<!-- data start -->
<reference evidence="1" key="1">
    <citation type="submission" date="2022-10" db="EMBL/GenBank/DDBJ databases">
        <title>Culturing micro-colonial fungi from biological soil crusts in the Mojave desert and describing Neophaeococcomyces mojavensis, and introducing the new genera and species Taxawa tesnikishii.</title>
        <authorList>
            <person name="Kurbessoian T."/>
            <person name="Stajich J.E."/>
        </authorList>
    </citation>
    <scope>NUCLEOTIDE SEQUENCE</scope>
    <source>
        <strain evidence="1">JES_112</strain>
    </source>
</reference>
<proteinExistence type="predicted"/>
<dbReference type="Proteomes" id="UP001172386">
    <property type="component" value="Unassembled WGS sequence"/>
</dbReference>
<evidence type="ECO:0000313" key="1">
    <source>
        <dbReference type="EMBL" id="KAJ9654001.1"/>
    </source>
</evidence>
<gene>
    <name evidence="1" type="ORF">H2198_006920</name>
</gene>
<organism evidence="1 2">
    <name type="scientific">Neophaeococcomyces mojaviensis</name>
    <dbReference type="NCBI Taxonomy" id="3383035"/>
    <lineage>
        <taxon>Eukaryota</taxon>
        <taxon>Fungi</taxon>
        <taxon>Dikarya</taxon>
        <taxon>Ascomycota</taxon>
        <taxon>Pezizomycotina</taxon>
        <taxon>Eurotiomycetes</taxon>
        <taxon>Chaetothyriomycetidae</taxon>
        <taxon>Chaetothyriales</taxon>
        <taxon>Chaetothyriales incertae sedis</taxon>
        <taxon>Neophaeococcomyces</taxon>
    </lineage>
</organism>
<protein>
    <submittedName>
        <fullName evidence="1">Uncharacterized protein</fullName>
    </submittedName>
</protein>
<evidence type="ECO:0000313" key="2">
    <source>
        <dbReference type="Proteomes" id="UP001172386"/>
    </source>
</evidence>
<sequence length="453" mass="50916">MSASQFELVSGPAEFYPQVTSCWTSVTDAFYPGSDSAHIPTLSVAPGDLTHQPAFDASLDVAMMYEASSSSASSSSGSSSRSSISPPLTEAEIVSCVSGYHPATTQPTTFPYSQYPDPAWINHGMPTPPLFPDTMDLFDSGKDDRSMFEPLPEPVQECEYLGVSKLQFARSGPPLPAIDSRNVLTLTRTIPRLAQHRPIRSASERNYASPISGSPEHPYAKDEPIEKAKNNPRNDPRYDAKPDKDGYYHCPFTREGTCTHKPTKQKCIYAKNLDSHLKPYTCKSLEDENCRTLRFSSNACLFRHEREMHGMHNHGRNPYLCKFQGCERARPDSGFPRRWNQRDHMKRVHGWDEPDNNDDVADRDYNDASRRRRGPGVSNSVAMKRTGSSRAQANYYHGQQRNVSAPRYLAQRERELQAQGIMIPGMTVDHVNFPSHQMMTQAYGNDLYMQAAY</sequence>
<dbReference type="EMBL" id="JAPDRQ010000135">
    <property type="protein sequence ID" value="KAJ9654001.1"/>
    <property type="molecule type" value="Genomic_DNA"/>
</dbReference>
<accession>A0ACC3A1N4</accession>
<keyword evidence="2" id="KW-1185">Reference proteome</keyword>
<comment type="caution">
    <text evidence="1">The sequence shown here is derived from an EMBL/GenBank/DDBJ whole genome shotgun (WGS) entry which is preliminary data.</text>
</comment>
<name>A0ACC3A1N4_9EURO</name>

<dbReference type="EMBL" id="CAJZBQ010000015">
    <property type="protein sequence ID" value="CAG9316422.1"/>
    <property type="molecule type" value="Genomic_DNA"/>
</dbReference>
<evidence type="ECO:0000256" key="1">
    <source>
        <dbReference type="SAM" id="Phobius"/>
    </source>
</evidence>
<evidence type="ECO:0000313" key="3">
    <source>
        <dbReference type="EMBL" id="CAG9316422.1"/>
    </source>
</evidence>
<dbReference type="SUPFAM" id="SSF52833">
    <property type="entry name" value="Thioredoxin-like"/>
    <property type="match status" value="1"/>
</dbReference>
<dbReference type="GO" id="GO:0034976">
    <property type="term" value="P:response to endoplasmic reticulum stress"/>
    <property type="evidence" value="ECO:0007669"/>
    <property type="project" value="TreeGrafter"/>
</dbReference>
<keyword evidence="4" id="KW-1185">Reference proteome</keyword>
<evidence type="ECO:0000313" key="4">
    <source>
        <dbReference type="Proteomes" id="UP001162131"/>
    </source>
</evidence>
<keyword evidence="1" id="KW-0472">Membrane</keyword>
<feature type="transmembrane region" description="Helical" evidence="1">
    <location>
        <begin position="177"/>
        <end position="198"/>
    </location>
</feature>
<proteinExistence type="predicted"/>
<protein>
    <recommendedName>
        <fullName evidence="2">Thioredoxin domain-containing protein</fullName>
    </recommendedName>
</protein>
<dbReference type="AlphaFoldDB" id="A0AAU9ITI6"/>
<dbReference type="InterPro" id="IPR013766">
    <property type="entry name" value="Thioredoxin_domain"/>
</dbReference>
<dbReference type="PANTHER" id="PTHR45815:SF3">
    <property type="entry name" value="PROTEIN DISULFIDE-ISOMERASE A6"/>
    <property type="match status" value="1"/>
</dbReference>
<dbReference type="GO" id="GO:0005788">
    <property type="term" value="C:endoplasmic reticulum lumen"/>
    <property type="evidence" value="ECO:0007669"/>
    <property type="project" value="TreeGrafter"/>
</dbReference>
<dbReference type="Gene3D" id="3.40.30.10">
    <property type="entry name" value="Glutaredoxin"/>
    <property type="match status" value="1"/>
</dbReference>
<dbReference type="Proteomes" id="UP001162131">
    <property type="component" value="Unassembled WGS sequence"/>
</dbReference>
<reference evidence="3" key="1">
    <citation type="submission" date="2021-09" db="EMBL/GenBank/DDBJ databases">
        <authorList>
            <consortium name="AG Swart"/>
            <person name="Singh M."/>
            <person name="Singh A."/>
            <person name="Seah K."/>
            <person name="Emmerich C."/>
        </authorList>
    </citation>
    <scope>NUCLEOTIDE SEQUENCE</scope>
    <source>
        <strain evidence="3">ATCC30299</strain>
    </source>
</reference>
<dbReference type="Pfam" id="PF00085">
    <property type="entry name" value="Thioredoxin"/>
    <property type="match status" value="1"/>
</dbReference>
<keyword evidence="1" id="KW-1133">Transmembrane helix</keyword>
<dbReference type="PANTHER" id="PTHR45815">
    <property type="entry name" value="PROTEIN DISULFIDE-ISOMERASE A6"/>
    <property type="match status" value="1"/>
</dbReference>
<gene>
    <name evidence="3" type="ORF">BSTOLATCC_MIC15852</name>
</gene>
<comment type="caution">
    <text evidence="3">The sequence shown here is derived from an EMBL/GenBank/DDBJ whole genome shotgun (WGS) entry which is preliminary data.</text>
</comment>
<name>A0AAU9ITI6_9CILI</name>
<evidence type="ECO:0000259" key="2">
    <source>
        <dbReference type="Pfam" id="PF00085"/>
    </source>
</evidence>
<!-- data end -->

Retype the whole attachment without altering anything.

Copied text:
<reference evidence="1" key="1">
    <citation type="submission" date="2022-10" db="EMBL/GenBank/DDBJ databases">
        <title>Culturing micro-colonial fungi from biological soil crusts in the Mojave desert and describing Neophaeococcomyces mojavensis, and introducing the new genera and species Taxawa tesnikishii.</title>
        <authorList>
            <person name="Kurbessoian T."/>
            <person name="Stajich J.E."/>
        </authorList>
    </citation>
    <scope>NUCLEOTIDE SEQUENCE</scope>
    <source>
        <strain evidence="1">JES_112</strain>
    </source>
</reference>
<proteinExistence type="predicted"/>
<dbReference type="Proteomes" id="UP001172386">
    <property type="component" value="Unassembled WGS sequence"/>
</dbReference>
<evidence type="ECO:0000313" key="1">
    <source>
        <dbReference type="EMBL" id="KAJ9654001.1"/>
    </source>
</evidence>
<gene>
    <name evidence="1" type="ORF">H2198_006920</name>
</gene>
<organism evidence="1 2">
    <name type="scientific">Neophaeococcomyces mojaviensis</name>
    <dbReference type="NCBI Taxonomy" id="3383035"/>
    <lineage>
        <taxon>Eukaryota</taxon>
        <taxon>Fungi</taxon>
        <taxon>Dikarya</taxon>
        <taxon>Ascomycota</taxon>
        <taxon>Pezizomycotina</taxon>
        <taxon>Eurotiomycetes</taxon>
        <taxon>Chaetothyriomycetidae</taxon>
        <taxon>Chaetothyriales</taxon>
        <taxon>Chaetothyriales incertae sedis</taxon>
        <taxon>Neophaeococcomyces</taxon>
    </lineage>
</organism>
<protein>
    <submittedName>
        <fullName evidence="1">Uncharacterized protein</fullName>
    </submittedName>
</protein>
<evidence type="ECO:0000313" key="2">
    <source>
        <dbReference type="Proteomes" id="UP001172386"/>
    </source>
</evidence>
<sequence length="453" mass="50916">MSASQFELVSGPAEFYPQVTSCWTSVTDAFYPGSDSAHIPTLSVAPGDLTHQPAFDASLDVAMMYEASSSSASSSSGSSSRSSISPPLTEAEIVSCVSGYHPATTQPTTFPYSQYPDPAWINHGMPTPPLFPDTMDLFDSGKDDRSMFEPLPEPVQECEYLGVSKLQFARSGPPLPAIDSRNVLTLTRTIPRLAQHRPIRSASERNYASPISGSPEHPYAKDEPIEKAKNNPRNDPRYDAKPDKDGYYHCPFTREGTCTHKPTKQKCIYAKNLDSHLKPYTCKSLEDENCRTLRFSSNACLFRHEREMHGMHNHGRNPYLCKFQGCERARPDSGFPRRWNQRDHMKRVHGWDEPDNNDDVADRDYNDASRRRRGPGVSNSVAMKRTGSSRAQANYYHGQQRNVSAPRYLAQRERELQAQGIMIPGMTVDHVNFPSHQMMTQAYGNDLYMQAAY</sequence>
<dbReference type="EMBL" id="JAPDRQ010000135">
    <property type="protein sequence ID" value="KAJ9654001.1"/>
    <property type="molecule type" value="Genomic_DNA"/>
</dbReference>
<accession>A0ACC3A1N4</accession>
<keyword evidence="2" id="KW-1185">Reference proteome</keyword>
<comment type="caution">
    <text evidence="1">The sequence shown here is derived from an EMBL/GenBank/DDBJ whole genome shotgun (WGS) entry which is preliminary data.</text>
</comment>
<name>A0ACC3A1N4_9EURO</name>

<dbReference type="EMBL" id="CAJZBQ010000015">
    <property type="protein sequence ID" value="CAG9316422.1"/>
    <property type="molecule type" value="Genomic_DNA"/>
</dbReference>
<evidence type="ECO:0000256" key="1">
    <source>
        <dbReference type="SAM" id="Phobius"/>
    </source>
</evidence>
<evidence type="ECO:0000313" key="3">
    <source>
        <dbReference type="EMBL" id="CAG9316422.1"/>
    </source>
</evidence>
<dbReference type="SUPFAM" id="SSF52833">
    <property type="entry name" value="Thioredoxin-like"/>
    <property type="match status" value="1"/>
</dbReference>
<dbReference type="GO" id="GO:0034976">
    <property type="term" value="P:response to endoplasmic reticulum stress"/>
    <property type="evidence" value="ECO:0007669"/>
    <property type="project" value="TreeGrafter"/>
</dbReference>
<keyword evidence="4" id="KW-1185">Reference proteome</keyword>
<evidence type="ECO:0000313" key="4">
    <source>
        <dbReference type="Proteomes" id="UP001162131"/>
    </source>
</evidence>
<keyword evidence="1" id="KW-0472">Membrane</keyword>
<feature type="transmembrane region" description="Helical" evidence="1">
    <location>
        <begin position="177"/>
        <end position="198"/>
    </location>
</feature>
<proteinExistence type="predicted"/>
<protein>
    <recommendedName>
        <fullName evidence="2">Thioredoxin domain-containing protein</fullName>
    </recommendedName>
</protein>
<dbReference type="AlphaFoldDB" id="A0AAU9ITI6"/>
<dbReference type="InterPro" id="IPR013766">
    <property type="entry name" value="Thioredoxin_domain"/>
</dbReference>
<dbReference type="PANTHER" id="PTHR45815:SF3">
    <property type="entry name" value="PROTEIN DISULFIDE-ISOMERASE A6"/>
    <property type="match status" value="1"/>
</dbReference>
<dbReference type="GO" id="GO:0005788">
    <property type="term" value="C:endoplasmic reticulum lumen"/>
    <property type="evidence" value="ECO:0007669"/>
    <property type="project" value="TreeGrafter"/>
</dbReference>
<dbReference type="Gene3D" id="3.40.30.10">
    <property type="entry name" value="Glutaredoxin"/>
    <property type="match status" value="1"/>
</dbReference>
<dbReference type="Proteomes" id="UP001162131">
    <property type="component" value="Unassembled WGS sequence"/>
</dbReference>
<reference evidence="3" key="1">
    <citation type="submission" date="2021-09" db="EMBL/GenBank/DDBJ databases">
        <authorList>
            <consortium name="AG Swart"/>
            <person name="Singh M."/>
            <person name="Singh A."/>
            <person name="Seah K."/>
            <person name="Emmerich C."/>
        </authorList>
    </citation>
    <scope>NUCLEOTIDE SEQUENCE</scope>
    <source>
        <strain evidence="3">ATCC30299</strain>
    </source>
</reference>
<dbReference type="Pfam" id="PF00085">
    <property type="entry name" value="Thioredoxin"/>
    <property type="match status" value="1"/>
</dbReference>
<keyword evidence="1" id="KW-1133">Transmembrane helix</keyword>
<dbReference type="PANTHER" id="PTHR45815">
    <property type="entry name" value="PROTEIN DISULFIDE-ISOMERASE A6"/>
    <property type="match status" value="1"/>
</dbReference>
<gene>
    <name evidence="3" type="ORF">BSTOLATCC_MIC15852</name>
</gene>
<comment type="caution">
    <text evidence="3">The sequence shown here is derived from an EMBL/GenBank/DDBJ whole genome shotgun (WGS) entry which is preliminary data.</text>
</comment>
<name>A0AAU9ITI6_9CILI</name>
<evidence type="ECO:0000259" key="2">
    <source>
        <dbReference type="Pfam" id="PF00085"/>
    </source>
</evidence>